Wayfaring Stranger
A well-known American folk song likely originating in the early 19th century, about a plaintive soul on the journey through life... hmmmm. Johnny Cash's version inspired this take.  He was amongst my earliest influences. My folks had 45s of Johnny's that blew my mind at age 4. This is a live studio take from the night that we learned the tune.  A little loose but feeling right. 


The Cookie
The PineBox is also home to many improv throw downs with varying off-shoot projects. 

Drums - Steve Decker
Guitar - C.H.
Bass - P. K.
Hammond B3 - D.C.


w/Ian Smit and Hazel Ketchum

Waking shoulder
Rolling over
Going nowhere 
until three

Subtle knower
Garden grower
Placing poems
On a poem tree

But I can't be
What I can't be
You're reaching thru me Julie

Shaking ladle
Serves the table 
Paints the fable
With ease

But I can't feel
What you can't feel 
No, I can't heal you Julie

And I can't be
What I can't be
You're reaching thru me Julie

Growing older
Fabric folder
Time has shown her
and she's shown me

That I can't feel
What I can't feel
You can't heal this Julie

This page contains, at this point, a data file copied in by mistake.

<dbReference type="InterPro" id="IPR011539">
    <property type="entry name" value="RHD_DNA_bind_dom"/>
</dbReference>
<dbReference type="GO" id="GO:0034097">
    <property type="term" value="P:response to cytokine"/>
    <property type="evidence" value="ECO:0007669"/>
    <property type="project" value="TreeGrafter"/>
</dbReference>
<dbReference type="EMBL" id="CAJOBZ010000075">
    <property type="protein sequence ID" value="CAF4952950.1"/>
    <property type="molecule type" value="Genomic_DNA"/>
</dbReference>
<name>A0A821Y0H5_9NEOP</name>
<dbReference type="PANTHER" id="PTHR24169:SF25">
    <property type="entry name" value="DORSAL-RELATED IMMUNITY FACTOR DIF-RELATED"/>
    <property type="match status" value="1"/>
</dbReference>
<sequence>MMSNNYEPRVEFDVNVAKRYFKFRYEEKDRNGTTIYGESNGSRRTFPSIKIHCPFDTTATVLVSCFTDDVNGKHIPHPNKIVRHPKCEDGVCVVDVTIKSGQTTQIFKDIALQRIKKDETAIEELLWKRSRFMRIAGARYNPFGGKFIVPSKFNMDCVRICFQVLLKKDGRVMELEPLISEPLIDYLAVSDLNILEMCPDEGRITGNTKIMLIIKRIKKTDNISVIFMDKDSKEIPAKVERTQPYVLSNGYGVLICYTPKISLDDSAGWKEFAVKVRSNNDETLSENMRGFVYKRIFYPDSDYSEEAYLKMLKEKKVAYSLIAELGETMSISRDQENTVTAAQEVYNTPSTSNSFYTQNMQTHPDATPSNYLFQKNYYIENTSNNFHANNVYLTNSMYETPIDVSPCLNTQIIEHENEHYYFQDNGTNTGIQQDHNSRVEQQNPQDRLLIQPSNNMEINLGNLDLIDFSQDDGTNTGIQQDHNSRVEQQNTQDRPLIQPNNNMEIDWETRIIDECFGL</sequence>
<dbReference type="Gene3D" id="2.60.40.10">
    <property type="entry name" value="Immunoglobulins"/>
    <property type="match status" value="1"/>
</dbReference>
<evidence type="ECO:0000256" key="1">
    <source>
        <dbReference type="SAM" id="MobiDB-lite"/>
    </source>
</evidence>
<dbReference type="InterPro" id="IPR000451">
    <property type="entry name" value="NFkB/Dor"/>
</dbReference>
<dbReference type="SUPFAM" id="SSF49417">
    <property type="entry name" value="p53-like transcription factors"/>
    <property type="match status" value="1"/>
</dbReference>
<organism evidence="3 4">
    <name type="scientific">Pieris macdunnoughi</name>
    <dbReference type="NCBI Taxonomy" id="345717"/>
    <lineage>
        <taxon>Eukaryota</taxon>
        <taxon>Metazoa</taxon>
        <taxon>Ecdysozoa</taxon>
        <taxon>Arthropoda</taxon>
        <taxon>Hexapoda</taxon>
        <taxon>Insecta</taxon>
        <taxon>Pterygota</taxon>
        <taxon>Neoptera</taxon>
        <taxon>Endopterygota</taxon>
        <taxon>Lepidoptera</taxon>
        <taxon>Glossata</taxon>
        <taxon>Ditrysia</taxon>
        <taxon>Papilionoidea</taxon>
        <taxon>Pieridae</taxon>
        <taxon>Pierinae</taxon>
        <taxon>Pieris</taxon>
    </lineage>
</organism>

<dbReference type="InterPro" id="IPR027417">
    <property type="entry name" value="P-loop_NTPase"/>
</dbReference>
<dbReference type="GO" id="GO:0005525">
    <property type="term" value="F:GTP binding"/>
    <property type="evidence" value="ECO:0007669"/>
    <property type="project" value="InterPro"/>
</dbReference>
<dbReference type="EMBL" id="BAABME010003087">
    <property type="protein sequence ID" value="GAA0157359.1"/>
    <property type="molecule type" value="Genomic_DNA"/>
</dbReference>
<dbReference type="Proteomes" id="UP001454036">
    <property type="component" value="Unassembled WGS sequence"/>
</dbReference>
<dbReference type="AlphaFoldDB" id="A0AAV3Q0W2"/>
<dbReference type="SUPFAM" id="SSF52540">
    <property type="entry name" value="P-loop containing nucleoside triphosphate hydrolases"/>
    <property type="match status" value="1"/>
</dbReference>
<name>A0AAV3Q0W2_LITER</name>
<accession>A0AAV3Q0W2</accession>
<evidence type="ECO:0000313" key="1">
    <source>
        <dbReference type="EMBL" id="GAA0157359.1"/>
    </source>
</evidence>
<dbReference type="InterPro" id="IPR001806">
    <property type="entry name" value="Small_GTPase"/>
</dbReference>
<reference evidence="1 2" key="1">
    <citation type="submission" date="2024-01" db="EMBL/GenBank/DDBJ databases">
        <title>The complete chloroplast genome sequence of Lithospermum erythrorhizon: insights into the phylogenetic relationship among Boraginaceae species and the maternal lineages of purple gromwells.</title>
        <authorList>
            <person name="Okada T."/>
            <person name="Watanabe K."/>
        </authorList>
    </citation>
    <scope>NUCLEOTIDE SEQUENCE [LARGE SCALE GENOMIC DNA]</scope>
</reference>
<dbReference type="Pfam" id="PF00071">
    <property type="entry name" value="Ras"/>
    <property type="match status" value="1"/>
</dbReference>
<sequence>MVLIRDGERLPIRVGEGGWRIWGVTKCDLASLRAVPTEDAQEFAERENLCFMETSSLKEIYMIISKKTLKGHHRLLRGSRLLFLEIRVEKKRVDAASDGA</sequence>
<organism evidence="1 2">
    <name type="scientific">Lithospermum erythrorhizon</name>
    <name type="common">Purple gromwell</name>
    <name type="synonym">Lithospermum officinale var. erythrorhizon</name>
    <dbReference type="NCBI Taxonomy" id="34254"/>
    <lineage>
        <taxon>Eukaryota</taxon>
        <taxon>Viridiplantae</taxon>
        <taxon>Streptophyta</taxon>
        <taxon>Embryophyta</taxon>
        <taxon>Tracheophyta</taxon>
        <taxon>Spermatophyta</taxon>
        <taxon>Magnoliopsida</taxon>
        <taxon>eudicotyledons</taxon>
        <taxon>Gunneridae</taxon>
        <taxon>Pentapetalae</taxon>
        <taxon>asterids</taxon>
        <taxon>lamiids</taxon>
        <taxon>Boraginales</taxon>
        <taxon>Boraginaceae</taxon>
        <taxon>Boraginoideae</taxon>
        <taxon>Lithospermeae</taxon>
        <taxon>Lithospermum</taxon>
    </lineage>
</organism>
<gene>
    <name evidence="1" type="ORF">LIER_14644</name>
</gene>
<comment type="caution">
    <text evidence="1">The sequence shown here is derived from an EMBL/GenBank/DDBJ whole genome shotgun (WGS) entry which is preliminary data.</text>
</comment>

No, I can't be
What I can't be
You're reaching thru me Julie



Boonton Fonk
This was born out of a DCB improv moment, vocals overdubbed after the band went home. Take a stroll down fonky old Main Street USA and feel it for yourself.
Can't go wrong.

Jay's Son John
Performed by:
Dave O'Donnell - Guitar
Ned Stroh - Percussion
Johnny Grubb - Bass
John Skeehan - Mandolin
Andy Goessling - Banjo
Damian Calcagne - Vocals

Inspired by the Appalachian folk songs of the early 1900's, this song culminates in a moment that redefines young Jay's view of reality and family. This is an alternative, acoustic version. The electric version will be released on the upcoming DCB album.  


Send Them My Way
This tune was recorded for our first album, but in the end we decided that it didn't fit. Same for the next album... Send Them seems to be a true loner... love the song just the same. Dan Myers guesting on Horn and Hazel Ketchum on harmony vox. Dan's horn was re-amped thru a Fender Twin and an Eventide Pitch Factor.



Comfort For The Weakened Man
Comfort was written during a time when both my step-dad and a good friend/musical compatriot were fighting the good fight.

It begins with a dream-like melody, and the band evolves into graceful grit.

One of my favorites, rarely played live. When it does surface, it's usually around the holidays, as set opener.